You saw some progression with him in this movie.  He started off as what seemed like a power-hungry individual, but it turns out he was just fighting for dominance.

When he was defeated he did bow out.  He didn't go about things the wrong way, despite obviously being upset by not becoming the King of Wakanda.

He's someone the Panther will want to maintain an alliance with. I could see W'Kabi having a more prominent role in any future films.

Everett Ross (Martin Freeman) was kind of a pointless character honestly. I mean, they did give him an important role in the plot at the end but it could’ve been fulfilled anyone.

He didn't necessarily have to be the one who fulfilled the role in the plot.  He just ended up being the character who was there to do it.

Ross was kind of the token white guy in this movie, which was maybe appropriate.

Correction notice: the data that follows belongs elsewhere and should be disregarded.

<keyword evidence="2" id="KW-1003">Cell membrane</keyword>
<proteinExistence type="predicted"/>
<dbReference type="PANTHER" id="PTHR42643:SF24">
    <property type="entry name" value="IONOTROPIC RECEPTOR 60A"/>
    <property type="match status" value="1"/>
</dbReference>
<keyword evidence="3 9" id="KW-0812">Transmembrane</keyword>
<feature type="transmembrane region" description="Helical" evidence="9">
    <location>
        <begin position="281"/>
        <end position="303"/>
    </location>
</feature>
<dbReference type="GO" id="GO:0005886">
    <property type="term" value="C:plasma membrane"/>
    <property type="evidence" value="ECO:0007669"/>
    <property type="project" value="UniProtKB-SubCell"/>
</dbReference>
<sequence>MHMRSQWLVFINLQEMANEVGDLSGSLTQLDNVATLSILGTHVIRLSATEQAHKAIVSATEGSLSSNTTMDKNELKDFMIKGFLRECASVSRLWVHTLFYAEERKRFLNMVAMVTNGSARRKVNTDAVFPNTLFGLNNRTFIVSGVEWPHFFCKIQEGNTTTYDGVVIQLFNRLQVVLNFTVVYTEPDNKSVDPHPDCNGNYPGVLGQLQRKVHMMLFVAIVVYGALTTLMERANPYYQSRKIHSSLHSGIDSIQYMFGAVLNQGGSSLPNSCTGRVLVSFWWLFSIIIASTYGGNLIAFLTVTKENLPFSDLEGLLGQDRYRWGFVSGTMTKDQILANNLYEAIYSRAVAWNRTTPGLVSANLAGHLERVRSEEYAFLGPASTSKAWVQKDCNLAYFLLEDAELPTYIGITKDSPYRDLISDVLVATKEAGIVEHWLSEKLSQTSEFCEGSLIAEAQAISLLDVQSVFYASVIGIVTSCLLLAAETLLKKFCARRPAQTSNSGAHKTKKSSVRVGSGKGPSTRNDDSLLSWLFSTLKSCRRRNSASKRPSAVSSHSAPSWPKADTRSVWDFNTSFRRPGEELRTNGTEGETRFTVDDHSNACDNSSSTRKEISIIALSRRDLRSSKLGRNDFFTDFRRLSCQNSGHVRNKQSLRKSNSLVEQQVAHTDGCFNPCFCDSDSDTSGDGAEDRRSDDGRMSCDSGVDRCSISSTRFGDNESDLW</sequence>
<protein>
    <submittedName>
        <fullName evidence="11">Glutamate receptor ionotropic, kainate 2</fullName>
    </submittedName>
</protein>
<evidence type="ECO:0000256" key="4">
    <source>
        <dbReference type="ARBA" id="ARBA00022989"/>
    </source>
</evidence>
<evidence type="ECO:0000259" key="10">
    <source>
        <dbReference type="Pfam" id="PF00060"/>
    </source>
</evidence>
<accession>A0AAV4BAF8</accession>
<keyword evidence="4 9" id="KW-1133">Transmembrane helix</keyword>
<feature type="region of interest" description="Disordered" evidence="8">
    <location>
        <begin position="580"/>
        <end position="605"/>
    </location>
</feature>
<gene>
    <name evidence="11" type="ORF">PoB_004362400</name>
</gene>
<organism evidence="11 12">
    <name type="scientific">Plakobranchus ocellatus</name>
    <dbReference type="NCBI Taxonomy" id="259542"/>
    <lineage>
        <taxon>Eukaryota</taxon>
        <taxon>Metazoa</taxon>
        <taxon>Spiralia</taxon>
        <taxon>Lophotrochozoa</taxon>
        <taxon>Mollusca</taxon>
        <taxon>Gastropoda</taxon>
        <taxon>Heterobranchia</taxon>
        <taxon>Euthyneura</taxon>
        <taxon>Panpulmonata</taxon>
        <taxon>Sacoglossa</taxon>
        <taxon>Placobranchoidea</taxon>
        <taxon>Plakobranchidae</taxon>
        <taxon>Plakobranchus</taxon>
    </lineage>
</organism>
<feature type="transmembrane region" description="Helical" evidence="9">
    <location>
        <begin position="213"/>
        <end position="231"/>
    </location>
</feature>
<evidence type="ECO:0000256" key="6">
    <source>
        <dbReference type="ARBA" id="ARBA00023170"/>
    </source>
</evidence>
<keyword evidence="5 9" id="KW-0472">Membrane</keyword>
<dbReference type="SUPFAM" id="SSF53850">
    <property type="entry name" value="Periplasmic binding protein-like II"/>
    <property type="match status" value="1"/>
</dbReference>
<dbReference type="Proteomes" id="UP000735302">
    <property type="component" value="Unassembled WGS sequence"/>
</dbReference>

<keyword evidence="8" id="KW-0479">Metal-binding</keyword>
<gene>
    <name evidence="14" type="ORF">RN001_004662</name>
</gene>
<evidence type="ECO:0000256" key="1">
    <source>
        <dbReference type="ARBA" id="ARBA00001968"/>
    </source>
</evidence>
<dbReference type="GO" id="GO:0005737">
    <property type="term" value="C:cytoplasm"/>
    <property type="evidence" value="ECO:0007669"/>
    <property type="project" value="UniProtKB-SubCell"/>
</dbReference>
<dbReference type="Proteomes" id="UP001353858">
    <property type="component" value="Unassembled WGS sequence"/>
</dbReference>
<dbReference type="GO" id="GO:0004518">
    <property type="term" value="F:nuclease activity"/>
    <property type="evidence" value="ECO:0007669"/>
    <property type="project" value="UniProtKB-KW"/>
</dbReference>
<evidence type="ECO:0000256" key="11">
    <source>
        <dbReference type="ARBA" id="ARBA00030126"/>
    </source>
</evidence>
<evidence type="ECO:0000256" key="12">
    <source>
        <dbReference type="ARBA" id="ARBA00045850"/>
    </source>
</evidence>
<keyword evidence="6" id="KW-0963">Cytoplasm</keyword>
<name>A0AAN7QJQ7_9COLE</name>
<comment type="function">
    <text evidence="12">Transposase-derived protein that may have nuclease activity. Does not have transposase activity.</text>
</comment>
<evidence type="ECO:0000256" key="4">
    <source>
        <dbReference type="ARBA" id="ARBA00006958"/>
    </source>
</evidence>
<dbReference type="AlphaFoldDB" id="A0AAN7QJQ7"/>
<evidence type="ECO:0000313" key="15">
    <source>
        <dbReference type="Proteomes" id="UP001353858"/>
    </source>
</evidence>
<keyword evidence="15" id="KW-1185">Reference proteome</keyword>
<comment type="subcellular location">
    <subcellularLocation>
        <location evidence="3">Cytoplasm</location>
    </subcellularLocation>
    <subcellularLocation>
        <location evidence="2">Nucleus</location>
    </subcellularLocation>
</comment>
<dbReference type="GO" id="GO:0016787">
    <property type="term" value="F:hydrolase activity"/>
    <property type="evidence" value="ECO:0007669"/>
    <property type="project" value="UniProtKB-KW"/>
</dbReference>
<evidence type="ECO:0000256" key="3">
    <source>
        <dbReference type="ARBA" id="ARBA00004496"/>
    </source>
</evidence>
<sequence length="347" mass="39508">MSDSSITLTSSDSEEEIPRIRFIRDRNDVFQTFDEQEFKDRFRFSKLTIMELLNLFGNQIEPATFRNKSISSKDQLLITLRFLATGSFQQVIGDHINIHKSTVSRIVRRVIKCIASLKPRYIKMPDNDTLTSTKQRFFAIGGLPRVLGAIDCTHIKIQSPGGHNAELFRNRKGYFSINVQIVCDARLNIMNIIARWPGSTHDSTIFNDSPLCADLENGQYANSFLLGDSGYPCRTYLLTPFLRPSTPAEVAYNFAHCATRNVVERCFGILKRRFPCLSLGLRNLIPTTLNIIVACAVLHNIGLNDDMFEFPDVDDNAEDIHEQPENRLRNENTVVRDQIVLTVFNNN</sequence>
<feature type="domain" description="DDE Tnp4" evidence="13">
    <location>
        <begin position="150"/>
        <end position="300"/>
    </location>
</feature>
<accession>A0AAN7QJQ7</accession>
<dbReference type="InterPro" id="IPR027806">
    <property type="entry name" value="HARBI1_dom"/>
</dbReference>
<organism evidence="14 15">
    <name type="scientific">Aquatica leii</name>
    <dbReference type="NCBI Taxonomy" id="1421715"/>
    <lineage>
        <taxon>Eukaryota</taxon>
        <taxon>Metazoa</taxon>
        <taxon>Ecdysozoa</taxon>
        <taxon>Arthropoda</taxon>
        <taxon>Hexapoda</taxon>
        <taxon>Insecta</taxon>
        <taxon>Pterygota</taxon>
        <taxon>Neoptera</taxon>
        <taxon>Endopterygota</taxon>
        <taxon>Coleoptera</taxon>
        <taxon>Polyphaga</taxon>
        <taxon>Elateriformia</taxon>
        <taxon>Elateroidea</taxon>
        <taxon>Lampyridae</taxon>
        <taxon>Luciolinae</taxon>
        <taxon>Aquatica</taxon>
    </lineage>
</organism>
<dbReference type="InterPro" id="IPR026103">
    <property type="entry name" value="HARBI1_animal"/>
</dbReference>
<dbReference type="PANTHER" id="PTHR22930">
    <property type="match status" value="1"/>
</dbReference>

The character didn’t do much for me in Civil War and he didn’t do much for me in this movie either.

That’s not a knock on Freeman but his character. Freeman does a great job in BBC's Sherlock Holmes and was amazing in The Hobbit. He just wasn't needed in The Black Panther, though.

Overall, it was a good movie — beyond the groundbreaking aspects.

The ending was OK. It felt like a complete story.  It felt like part one of a series of stories.

I feel like a sequel has to include Killmonger, though.

He’s almost like Loki in the first Thor. Any sequels without him seem like they’d be lacking something.

It will be interesting to see where they go from here, especially given that future movies will be set after whatever else happens in the Marvel Cinematic Universe.

Related Content:
My most anticipated movies of 2018
Star Wars: The Last Jedi - reviewed.
Justice League - reviewed.
Wonder Woman - reviewed.